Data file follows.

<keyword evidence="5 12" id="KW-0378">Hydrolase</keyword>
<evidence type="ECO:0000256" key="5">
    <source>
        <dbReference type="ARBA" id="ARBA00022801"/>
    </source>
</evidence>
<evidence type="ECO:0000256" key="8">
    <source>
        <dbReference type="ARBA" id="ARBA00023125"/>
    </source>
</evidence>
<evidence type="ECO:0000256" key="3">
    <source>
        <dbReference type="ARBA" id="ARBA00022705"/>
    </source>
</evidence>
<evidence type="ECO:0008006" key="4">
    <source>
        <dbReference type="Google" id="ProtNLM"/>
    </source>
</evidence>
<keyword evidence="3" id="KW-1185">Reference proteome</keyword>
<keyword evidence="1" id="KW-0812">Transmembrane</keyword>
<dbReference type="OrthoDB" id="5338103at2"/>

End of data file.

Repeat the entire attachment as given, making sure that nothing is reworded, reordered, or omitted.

<keyword evidence="5 12" id="KW-0378">Hydrolase</keyword>
<evidence type="ECO:0000256" key="5">
    <source>
        <dbReference type="ARBA" id="ARBA00022801"/>
    </source>
</evidence>
<evidence type="ECO:0000256" key="8">
    <source>
        <dbReference type="ARBA" id="ARBA00023125"/>
    </source>
</evidence>
<evidence type="ECO:0000256" key="3">
    <source>
        <dbReference type="ARBA" id="ARBA00022705"/>
    </source>
</evidence>
<evidence type="ECO:0008006" key="4">
    <source>
        <dbReference type="Google" id="ProtNLM"/>
    </source>
</evidence>
<keyword evidence="3" id="KW-1185">Reference proteome</keyword>
<keyword evidence="1" id="KW-0812">Transmembrane</keyword>
<dbReference type="OrthoDB" id="5338103at2"/>